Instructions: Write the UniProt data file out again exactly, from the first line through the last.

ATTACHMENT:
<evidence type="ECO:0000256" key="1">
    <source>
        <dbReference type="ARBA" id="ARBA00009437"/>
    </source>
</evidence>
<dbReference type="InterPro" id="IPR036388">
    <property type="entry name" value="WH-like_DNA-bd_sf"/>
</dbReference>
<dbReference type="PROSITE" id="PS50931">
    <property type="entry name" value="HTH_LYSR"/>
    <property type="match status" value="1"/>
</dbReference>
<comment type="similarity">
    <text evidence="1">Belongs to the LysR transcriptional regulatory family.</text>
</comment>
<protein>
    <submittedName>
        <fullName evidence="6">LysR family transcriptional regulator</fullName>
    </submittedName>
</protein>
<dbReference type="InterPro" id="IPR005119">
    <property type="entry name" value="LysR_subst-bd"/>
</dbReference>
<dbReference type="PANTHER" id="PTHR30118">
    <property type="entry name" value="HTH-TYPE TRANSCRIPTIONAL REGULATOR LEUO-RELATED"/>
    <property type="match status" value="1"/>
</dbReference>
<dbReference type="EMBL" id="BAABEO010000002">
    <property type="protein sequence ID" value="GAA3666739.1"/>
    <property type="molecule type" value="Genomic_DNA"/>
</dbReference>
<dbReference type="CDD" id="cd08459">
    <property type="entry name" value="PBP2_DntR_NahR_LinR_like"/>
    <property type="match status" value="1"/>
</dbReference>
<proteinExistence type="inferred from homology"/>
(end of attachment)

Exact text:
<evidence type="ECO:0000256" key="1">
    <source>
        <dbReference type="ARBA" id="ARBA00009437"/>
    </source>
</evidence>
<dbReference type="InterPro" id="IPR036388">
    <property type="entry name" value="WH-like_DNA-bd_sf"/>
</dbReference>
<dbReference type="PROSITE" id="PS50931">
    <property type="entry name" value="HTH_LYSR"/>
    <property type="match status" value="1"/>
</dbReference>
<comment type="similarity">
    <text evidence="1">Belongs to the LysR transcriptional regulatory family.</text>
</comment>
<protein>
    <submittedName>
        <fullName evidence="6">LysR family transcriptional regulator</fullName>
    </submittedName>
</protein>
<dbReference type="InterPro" id="IPR005119">
    <property type="entry name" value="LysR_subst-bd"/>
</dbReference>
<dbReference type="PANTHER" id="PTHR30118">
    <property type="entry name" value="HTH-TYPE TRANSCRIPTIONAL REGULATOR LEUO-RELATED"/>
    <property type="match status" value="1"/>
</dbReference>
<dbReference type="EMBL" id="BAABEO010000002">
    <property type="protein sequence ID" value="GAA3666739.1"/>
    <property type="molecule type" value="Genomic_DNA"/>
</dbReference>
<dbReference type="CDD" id="cd08459">
    <property type="entry name" value="PBP2_DntR_NahR_LinR_like"/>
    <property type="match status" value="1"/>
</dbReference>
<proteinExistence type="inferred from homology"/>